Chennai Challenge has been running for 6 years now, and although we are not travelling to India this year we have taken 50 volunteers out to Chennai over those 6 years, and seen some wonderful things happen and developments made. Our relationship with Madras YMCA has grown, allowing our team members to see more of the work they do in the city and thereby affording us the chance to have a greater impact on the lives of those who access their services in Chennai. We have built from scratch a relationship with Oasis India and their staff such that our absence this year has brought an influx of emails and status updates saying August won’t be the same without us. Our volunteers have had their lives enriched by the opportunity to experience another culture and start to explore the complex issues surrounding international development and aid. And yet…
And yet, what we have achieved so far is only the beginning. Or so I hope.
Last week I began a new job with VSO. Volunteer Service Overseas is a large international NGO working towards their goal: a world without poverty. What a challenge. From whatever angle you look at it, it rather seems like an insurmountable peak. Their primary method to achieve this goal is through individuals. Through volunteers. As a result, the majority of their work involves recruiting those volunteers to travel overseas and work in developing countries. They are placed with partner organisations in local, often rural communities for between 3 months and 2 years. Bit by bit they are challenging poverty through the work of people who want to make a difference. Who want to contribute, and have the skills to do so.
In many ways what VSO do is similar to what we do at Chennai Challenge. There are 2 big differences (really, there are many differences, but for the purposes of this blog entry I would like to focus on these 2).
Number 1: the size. It goes without saying that VSO is a considerably larger organisation than Chennai Challenge. I suspect they would still consider themselves a mid sized charity, but in their UK offices alone there are easily more than 200 people busily working on keeping the machine going. I have just joined the Applications Team as an administrator, and am responsible for helping to process the applications at the second stage of selection. Believe me, it is a full time job! The amount of work required to recruit their volunteers properly is quite extensive, and the team I work with is made up of a good 15-20 people responding to enquiries, making decisions based on people’s skills, selecting through interview and assessment, matching volunteers to placements – the list goes on! It will be a while before Chennai Challenge will be able to process the number of applications VSO does. But for now, that is part of who we are and what we do.
I am proud of the personal way that we are able to work. Our size allows us to invest in people on a much more personal level much more easily, and it is one of the reasons people love coming with us. VSO was founded in the early 1950s. Perhaps in 60 years time we too will be working on a similarly large scale. I am not afraid to say that we are not there now though, and wouldn’t want to be. But maybe one day…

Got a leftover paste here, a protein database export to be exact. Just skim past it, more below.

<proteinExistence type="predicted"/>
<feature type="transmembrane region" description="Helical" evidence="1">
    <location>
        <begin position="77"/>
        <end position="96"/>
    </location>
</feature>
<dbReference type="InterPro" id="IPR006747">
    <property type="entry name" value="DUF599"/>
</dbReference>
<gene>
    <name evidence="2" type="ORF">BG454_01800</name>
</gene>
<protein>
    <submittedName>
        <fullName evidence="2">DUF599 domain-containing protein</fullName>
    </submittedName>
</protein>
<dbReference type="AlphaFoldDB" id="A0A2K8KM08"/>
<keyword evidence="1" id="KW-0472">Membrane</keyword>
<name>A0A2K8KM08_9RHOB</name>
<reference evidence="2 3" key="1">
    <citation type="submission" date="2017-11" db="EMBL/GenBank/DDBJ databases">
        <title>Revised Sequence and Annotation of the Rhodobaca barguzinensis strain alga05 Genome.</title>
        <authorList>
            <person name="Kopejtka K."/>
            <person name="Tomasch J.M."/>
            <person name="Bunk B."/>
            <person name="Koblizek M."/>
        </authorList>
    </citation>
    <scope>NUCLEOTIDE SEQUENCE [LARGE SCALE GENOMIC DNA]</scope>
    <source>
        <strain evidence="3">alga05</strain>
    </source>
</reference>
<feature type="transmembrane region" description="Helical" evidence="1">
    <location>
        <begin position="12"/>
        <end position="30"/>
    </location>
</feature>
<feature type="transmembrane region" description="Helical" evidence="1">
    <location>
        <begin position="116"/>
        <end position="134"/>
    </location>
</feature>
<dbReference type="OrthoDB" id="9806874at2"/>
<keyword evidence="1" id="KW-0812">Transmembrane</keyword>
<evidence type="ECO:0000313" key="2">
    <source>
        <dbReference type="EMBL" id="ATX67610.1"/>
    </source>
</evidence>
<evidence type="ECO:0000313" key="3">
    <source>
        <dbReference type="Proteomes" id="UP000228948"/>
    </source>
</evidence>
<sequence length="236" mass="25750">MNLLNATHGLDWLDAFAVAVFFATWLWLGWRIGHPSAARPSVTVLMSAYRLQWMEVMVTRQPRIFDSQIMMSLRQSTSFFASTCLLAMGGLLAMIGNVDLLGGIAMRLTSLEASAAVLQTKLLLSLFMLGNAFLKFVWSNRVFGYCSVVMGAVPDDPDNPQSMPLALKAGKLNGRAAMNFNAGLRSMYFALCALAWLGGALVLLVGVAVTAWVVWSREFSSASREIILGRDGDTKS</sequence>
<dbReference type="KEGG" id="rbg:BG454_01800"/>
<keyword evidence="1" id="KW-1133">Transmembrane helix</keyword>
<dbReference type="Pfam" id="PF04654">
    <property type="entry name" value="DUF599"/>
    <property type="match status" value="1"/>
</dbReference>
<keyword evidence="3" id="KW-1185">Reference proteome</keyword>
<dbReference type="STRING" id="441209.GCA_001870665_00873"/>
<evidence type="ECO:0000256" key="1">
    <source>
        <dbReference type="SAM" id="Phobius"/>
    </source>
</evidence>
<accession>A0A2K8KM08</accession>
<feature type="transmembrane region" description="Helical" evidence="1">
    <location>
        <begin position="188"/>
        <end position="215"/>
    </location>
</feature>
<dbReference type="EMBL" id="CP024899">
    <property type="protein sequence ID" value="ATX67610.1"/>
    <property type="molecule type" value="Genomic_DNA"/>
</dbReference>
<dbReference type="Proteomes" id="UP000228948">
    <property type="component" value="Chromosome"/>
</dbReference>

Number 2: VSO is run on a demand-led model. I know – sounds pretty much like jargon doesn’t it? But what it boils down to is this; they do not seek placements for volunteers, they seek volunteers for placements. Quite recently I have learnt, VSO has changed it’s process towards a model of being led by the demand of their partners overseas and what skills they need in the field. Their vision is a world without poverty, and that is what they work towards before everything else. This means if your skills and experience do not match the placements available, you don’t get to volunteer. Because whilst the volunteer clearly benefits, they are not as important as the overseas partners.
This discussion is one that we have had within Chennai Challenge from the beginning. Who is the project for and who are the beneficiaries of our charity? Well, contrary to the VSO model, we want to provide a service for the volunteer – through which and by which our partners in Chennai benefit. This concerned me for some time, as I want to help those most in need. However the value of this project for the people we take has been proven to me time and again by the reactions and the passion of our teams whilst in India and upon their return. By affecting them we hope that we will have a bigger impact on the world than if we only took the people we knew could both afford it, and bring the skills necessary to complete the work we do. To this end, we are hoping to build a relationship with Only Connect, who work with ex-offenders and take their clients. The experience our team members have is vital to what we do, and the inevitable outcome is that we support those who’s full time goal is poverty relief – i.e our partners YMCA and Oasis. They are different models, and I have come to believe that neither is necessarily more righteous or noble than the other.
We are not in India right now, and we normally would be. But not being in India has given us the opportunity to review our work of the last 6 years. This, along with seeing the work of this much larger organisation have left me feeling rather proud of what we have achieved. I hope very much that we continue to make strides in what we do, and I look forward to seeing how that will look in 5, 10, and maybe even 50 years time. So here’s to the beginning I say, here’s to the early days. And bring on the middle – may it be long, exciting and even a bit unexpected!